► Isuzu D-Max given Arctic Trucks makeover
► Off-road enhancements include 35-in tyres
► We find out if it’s as impressive as it looks
For the last 25 years, if you’ve worked on the side of a volcano, up a steep rocky slope – or just wanted to escape to the Scandinavian wilderness for the weekend – then you’d struggle to go further than in a machine fabricated by Icelandic firm Arctic Trucks.
You’d be unlikely to encounter any examples of the company’s modified, uprated pick-ups in less testing regions, however – until now. For the first time, an Arctic Trucks-fettled pick-up – the Isuzu D-Max Arctic Trucks AT35 – is available in the UK from main dealers (36 of them).
Looks pretty rugged. Has much changed?
Arctic Trucks has 25 years of building bespoke conversions for all kinds of off-road vehicles, be it for recreation, exploration or work. With this in mind, the D-Max has been treated to a raft of upgrades to ensure you never get stuck.
It’s got 35-in all-terrain tyres, an on-board inflation system, flared wheelarches to accommodate them, a receiver hitch at the rear and upgraded suspension with Fox Performance Series dampers. It’s also been raised, riding 125mm higher than the standard version, and axle articulation is much improved.
There’s a raft of optional extras to keep you going if you do get stuck, too, including preparation for a winch, extra underbody protection and a blinding 27-LED light for twilight expeditions.
So how good is it in the rough?
Our off-road drive, across some fairly challenging terrain, barely scratched the surface of the D-Max AT35’s capabilities. There’s no electronic trickery like hill-descent control – everything’s taken care of using the low-range gearbox and appropriate footwork.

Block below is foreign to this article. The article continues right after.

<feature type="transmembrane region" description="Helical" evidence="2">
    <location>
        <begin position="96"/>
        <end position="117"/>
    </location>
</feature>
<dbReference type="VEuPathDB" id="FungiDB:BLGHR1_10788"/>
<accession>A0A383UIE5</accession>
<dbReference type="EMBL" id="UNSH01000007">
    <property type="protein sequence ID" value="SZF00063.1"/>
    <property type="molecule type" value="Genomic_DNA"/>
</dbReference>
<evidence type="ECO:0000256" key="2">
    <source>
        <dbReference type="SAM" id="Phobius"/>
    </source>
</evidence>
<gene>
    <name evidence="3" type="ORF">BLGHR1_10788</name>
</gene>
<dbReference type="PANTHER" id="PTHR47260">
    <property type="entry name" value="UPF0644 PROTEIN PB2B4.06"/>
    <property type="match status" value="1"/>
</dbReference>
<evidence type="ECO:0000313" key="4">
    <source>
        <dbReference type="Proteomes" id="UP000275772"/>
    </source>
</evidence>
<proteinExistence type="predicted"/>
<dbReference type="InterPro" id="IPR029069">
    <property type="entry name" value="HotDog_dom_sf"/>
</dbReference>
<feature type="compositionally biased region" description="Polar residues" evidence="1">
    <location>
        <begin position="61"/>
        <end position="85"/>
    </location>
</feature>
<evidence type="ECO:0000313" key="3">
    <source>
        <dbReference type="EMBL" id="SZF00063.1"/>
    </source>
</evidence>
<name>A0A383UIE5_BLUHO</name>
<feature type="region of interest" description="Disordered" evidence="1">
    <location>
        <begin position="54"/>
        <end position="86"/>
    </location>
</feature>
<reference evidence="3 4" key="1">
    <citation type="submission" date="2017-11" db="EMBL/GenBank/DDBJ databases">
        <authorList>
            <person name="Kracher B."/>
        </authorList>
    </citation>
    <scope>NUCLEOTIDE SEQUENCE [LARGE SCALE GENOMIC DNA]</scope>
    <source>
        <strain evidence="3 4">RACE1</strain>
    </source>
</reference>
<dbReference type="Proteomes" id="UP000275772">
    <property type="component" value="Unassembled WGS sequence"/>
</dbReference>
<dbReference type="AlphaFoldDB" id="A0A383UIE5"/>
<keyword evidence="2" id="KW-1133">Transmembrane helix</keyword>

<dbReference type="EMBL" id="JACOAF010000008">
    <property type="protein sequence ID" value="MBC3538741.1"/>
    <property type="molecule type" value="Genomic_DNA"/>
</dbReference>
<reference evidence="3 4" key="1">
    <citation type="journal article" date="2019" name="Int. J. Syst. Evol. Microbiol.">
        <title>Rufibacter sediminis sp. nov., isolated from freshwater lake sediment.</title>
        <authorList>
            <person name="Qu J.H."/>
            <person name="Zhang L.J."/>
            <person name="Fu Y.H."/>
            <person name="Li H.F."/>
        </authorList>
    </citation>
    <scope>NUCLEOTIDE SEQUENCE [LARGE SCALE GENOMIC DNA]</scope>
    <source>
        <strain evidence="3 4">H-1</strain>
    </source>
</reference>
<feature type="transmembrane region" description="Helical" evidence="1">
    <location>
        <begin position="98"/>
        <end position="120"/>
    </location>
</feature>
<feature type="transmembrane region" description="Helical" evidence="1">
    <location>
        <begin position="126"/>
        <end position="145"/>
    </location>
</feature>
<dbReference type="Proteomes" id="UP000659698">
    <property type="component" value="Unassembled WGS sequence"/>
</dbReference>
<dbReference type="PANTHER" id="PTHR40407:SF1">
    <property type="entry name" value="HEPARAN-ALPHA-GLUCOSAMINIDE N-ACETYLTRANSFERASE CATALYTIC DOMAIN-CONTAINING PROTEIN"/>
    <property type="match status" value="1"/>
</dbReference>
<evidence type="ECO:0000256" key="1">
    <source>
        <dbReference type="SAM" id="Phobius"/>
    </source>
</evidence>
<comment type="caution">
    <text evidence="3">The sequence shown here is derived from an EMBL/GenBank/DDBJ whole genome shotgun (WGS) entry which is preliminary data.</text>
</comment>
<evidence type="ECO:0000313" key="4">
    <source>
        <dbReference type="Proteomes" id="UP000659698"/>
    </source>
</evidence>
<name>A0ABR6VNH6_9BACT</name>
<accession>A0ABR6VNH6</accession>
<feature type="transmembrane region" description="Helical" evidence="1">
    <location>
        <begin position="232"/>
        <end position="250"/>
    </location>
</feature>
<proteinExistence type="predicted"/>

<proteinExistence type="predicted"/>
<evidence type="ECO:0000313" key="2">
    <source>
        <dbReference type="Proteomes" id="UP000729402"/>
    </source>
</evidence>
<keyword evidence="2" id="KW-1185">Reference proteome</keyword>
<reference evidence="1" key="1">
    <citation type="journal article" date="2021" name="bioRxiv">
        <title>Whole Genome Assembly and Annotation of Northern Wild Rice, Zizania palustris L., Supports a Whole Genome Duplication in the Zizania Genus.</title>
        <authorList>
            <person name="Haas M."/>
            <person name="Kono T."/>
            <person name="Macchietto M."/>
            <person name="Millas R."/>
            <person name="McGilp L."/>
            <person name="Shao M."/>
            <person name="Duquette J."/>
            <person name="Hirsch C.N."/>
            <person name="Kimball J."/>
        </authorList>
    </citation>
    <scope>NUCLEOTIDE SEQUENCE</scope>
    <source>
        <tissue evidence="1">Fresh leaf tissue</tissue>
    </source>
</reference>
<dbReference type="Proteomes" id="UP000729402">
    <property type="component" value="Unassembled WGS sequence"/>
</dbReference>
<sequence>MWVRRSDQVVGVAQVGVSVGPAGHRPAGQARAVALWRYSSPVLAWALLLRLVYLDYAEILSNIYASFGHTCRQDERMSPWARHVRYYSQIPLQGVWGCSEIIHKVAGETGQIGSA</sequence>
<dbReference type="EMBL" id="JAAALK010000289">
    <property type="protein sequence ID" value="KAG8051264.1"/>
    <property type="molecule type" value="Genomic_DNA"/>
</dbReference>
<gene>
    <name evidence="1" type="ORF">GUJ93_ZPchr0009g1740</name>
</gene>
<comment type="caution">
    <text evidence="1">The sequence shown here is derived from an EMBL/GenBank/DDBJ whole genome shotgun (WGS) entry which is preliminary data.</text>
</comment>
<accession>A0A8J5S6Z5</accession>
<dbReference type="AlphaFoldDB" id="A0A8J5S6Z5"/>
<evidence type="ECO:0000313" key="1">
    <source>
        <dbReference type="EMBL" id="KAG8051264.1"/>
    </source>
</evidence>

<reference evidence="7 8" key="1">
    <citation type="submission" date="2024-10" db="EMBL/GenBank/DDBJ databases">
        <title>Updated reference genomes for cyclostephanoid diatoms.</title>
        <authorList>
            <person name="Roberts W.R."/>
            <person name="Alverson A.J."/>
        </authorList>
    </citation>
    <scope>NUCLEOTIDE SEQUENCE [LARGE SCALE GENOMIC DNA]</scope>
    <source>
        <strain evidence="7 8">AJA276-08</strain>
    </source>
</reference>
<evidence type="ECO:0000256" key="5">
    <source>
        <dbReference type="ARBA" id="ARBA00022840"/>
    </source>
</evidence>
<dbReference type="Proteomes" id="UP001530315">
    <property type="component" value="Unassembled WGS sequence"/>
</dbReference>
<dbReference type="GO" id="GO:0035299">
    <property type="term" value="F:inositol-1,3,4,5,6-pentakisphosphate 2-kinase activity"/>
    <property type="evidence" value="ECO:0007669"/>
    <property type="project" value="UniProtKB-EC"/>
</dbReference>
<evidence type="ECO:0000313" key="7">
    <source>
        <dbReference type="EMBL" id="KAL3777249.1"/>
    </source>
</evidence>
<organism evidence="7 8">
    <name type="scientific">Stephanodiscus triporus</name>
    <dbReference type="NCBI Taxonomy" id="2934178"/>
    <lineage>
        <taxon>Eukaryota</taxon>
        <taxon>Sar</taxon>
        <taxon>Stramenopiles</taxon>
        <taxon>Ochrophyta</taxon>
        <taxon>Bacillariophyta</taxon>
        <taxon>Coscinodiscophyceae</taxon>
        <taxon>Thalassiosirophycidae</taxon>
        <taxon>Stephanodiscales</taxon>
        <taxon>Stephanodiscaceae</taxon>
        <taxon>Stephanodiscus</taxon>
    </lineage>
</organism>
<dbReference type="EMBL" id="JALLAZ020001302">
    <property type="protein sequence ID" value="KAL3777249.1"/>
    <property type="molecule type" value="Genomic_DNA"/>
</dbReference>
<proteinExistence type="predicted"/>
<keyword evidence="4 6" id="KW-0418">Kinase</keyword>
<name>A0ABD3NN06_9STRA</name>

The D-Max’s huge tyres easily dispatch deep ruts and uneven surfaces, however, providing masses of traction. Pulling power isn’t a problem, with the torquey 2.5-litre twin-turbo diesel punching the D-Max up steep rubble slopes, and through deep water, without breaking a sweat. We didn’t need to make use of it, but the on-board tyre inflation kit will let you adjust the tyre pressures to suit the terrain and keep you on the move, too.
Is it a complete mess on the road?
Predictably, the off-road upgrades have led to a decrease in on-road performance. While similar to any other pick-up in terms of performance – it uses the same engine and gearbox as regular D-Max variants – those humongous tyres and extra width in the body are noticeable on tight lanes, mainly because oncoming cars scramble to get out of the way.
The steering is pretty vague and heavy, too, and you can’t spend all your journeys jumping up onto the verges to get out of other drivers’ way – even if it’ll do it with ease. Given that this is likely to just be a recreational toy in this country – Isuzu is expecting the majority of sales to come from people using the D-Max purely for leisure – you’d have to be ready and willing to deal with the AT35’s flaws.
Its size, noisy engine and tyre roar will become tiresome if you’re looking at this as an alternative to a rugged family SUV – and that’s before you consider the £30k+ price tag. Sure, it has presence – but living with it, particularly around town, will be a pain.
On the other hand, as a toy for mucking about at the weekend – and provided you can deal with its footprint – it’s fantastic fun. Off-road enthusiasts in particular will appreciate its go-anywhere ability and that they can customise it to their specification. Plus, who wouldn’t love something that looks like a road-going monster truck?
Read more reviews here